The topic of what name to give to a corporate foundation has great relevance in an Indian context since creating trusts and foundations still remains the favourite route to CSR practised by Indian companies. According to recent studies, 55 per cent of large Indian companies have established foundations working mainly in the areas of education, health and rural development. Their number has increased steadily in the last few decades and it is set to increase with the passing of the New Companies Act with its much discussed clause of 2% mandatory CSR spending.
Across the globe, there are two schools of thought in relation to foundation naming. On the one hand, there is a strong argument for keeping the name of the foundation ‘slightly separate’ from the core brand and name of the company, while others espouse the benefits of closely aligning the foundation brand with that of the company for branding and reputation benefits.
Many corporate foundations in India have been officially established with the intent to provide a more formal structure for a company’s charitable giving or to set out the founding family’s vision. Family businesses have always been an integral part of the Indian economy and they account for more than 85% of all businesses in the country. As a result naming a corporate trust or foundation after a family member allows for some sort of separation while giving increased ‘social responsibility’ recognition to the corporate counterpart.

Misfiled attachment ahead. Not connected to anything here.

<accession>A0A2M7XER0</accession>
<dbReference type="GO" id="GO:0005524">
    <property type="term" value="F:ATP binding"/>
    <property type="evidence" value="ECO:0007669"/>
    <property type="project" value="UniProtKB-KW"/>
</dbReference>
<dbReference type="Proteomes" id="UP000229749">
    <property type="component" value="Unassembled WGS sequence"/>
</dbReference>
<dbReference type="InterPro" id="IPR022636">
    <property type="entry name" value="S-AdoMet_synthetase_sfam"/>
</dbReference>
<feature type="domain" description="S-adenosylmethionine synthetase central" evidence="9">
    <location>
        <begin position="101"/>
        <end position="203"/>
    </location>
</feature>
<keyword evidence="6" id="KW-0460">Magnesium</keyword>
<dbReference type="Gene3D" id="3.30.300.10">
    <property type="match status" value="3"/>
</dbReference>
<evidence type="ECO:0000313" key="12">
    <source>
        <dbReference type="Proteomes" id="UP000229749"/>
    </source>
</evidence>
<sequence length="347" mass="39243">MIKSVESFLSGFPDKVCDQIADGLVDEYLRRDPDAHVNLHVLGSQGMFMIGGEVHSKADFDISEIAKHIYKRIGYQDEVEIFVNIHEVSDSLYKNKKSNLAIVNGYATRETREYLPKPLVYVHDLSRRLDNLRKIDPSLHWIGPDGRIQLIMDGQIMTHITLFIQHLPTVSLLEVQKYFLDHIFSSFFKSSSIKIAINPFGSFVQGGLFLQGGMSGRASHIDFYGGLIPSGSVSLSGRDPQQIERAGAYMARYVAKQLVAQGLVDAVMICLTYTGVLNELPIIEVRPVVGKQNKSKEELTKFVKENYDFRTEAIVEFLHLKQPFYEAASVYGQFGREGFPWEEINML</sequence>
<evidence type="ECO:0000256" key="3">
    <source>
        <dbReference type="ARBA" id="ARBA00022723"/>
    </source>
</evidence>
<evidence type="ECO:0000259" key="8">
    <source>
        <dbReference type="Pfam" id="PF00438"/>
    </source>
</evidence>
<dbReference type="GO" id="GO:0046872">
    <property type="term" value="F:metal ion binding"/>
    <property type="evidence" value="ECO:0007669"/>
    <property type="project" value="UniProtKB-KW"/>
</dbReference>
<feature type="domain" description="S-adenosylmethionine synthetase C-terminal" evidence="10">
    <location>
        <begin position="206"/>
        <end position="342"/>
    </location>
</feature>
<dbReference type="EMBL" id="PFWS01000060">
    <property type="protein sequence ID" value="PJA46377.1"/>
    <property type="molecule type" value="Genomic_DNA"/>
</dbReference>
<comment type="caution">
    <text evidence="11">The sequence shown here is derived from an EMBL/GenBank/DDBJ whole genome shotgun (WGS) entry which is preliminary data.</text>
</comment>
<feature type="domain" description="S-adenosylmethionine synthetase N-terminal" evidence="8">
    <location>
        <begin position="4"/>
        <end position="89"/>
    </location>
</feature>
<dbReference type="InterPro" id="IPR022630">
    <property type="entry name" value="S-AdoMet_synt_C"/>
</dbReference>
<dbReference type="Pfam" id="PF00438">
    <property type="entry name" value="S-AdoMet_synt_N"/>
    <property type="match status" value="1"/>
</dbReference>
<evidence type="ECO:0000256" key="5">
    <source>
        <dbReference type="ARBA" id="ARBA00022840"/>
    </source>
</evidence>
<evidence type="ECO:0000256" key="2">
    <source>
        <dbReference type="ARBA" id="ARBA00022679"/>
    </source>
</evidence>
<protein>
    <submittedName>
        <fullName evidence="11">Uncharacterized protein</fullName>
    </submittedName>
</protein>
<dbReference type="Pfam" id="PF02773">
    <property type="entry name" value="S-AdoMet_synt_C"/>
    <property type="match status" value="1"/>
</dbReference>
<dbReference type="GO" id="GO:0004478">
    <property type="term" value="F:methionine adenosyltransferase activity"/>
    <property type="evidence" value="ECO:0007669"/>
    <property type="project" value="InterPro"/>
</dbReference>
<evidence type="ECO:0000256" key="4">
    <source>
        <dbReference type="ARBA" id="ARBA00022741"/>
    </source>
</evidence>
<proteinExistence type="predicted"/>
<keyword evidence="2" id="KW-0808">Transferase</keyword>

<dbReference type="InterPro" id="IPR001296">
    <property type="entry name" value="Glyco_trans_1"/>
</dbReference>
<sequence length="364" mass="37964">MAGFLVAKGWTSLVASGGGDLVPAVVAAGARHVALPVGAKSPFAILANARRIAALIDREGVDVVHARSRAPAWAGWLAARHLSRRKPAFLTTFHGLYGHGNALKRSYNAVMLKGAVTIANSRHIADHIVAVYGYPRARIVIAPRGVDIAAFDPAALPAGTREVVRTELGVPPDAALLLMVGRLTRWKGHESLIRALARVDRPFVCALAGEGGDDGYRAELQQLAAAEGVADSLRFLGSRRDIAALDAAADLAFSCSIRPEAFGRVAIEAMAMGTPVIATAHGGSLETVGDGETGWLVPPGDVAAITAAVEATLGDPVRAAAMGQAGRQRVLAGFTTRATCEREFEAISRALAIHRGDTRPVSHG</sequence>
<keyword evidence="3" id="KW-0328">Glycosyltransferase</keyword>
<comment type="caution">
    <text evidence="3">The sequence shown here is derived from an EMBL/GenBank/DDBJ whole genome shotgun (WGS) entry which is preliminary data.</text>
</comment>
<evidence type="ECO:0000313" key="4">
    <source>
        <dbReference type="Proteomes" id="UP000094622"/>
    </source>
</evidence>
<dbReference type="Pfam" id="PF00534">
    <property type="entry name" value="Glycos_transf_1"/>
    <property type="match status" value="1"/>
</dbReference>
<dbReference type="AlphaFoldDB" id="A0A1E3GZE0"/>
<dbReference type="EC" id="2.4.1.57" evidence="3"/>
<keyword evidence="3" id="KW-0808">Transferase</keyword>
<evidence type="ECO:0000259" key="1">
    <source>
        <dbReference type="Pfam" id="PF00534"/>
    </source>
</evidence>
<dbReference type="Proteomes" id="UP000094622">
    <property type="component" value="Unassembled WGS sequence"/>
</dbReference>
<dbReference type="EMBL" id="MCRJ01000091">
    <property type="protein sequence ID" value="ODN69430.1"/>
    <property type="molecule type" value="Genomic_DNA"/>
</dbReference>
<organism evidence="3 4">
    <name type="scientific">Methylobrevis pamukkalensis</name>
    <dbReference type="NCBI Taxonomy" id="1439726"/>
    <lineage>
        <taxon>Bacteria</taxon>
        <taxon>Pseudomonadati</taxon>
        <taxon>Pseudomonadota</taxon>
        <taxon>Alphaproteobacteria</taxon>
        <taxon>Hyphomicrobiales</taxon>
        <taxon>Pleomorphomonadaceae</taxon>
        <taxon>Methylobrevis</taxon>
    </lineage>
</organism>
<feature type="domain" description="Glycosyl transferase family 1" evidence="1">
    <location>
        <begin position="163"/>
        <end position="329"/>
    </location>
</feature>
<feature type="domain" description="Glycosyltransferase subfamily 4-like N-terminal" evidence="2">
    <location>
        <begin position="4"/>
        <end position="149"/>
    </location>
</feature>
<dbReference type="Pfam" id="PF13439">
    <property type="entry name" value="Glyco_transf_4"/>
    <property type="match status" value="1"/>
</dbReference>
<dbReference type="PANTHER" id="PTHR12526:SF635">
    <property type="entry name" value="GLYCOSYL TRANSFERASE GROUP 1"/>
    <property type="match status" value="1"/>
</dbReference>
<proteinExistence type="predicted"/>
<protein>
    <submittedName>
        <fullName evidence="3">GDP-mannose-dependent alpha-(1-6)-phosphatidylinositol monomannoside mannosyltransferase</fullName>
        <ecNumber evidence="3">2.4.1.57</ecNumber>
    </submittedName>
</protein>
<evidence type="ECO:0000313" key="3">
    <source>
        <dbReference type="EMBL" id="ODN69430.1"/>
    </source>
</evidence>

With such a rich history of family business in India there is no better example than that of the Tata Trusts, holders of 66% of the shares of Tata Sons, the promoter holding company of one of the largest Indian conglomerates where all trusts have been named after different members of the Tata Family.
Such naming strategy has multiple advantages that go beyond the tax saving benefits, including the reputational benefits for the Tata brand which have been enormous. Throughout India, the Tata name has been synonymous with philanthropic giving for many decades, an association which has come in quite handy, particularly with the recent telecommunication graft scandals in which the group chairman was involved.
The drawback of such an approach is the fact that the majority of corporate trusts and foundations keep working at arm’s length from the company, allowing for underserved CSR co-branding, when in fact there is no formal interaction between the two entities and thus no mainstreaming of socially and environmentally responsible activities in core business processes.
Having a well-known brand as part of the charity’s name and using its logo can help to attract interest and allow for an increased amount of media exposure for the charity and its activities. However, there can be negative implications.
In sharing the parent company’s name, corporate foundations must be mindful of wider reputational risks that could arise from such close branding affiliation in the event of a corporate scandal, as in the case of the DLF company’s involvement in a much talked about controversy involving the concession of land at a very reduced price in exchange for political favour. The corporate reputational damage was so great that it also affected the DLF Foundation’s image in the eyes of many Indians.
Cristiana Peruzzo is Head of CSR at Innovaid Advisory Services in Mumbai, India.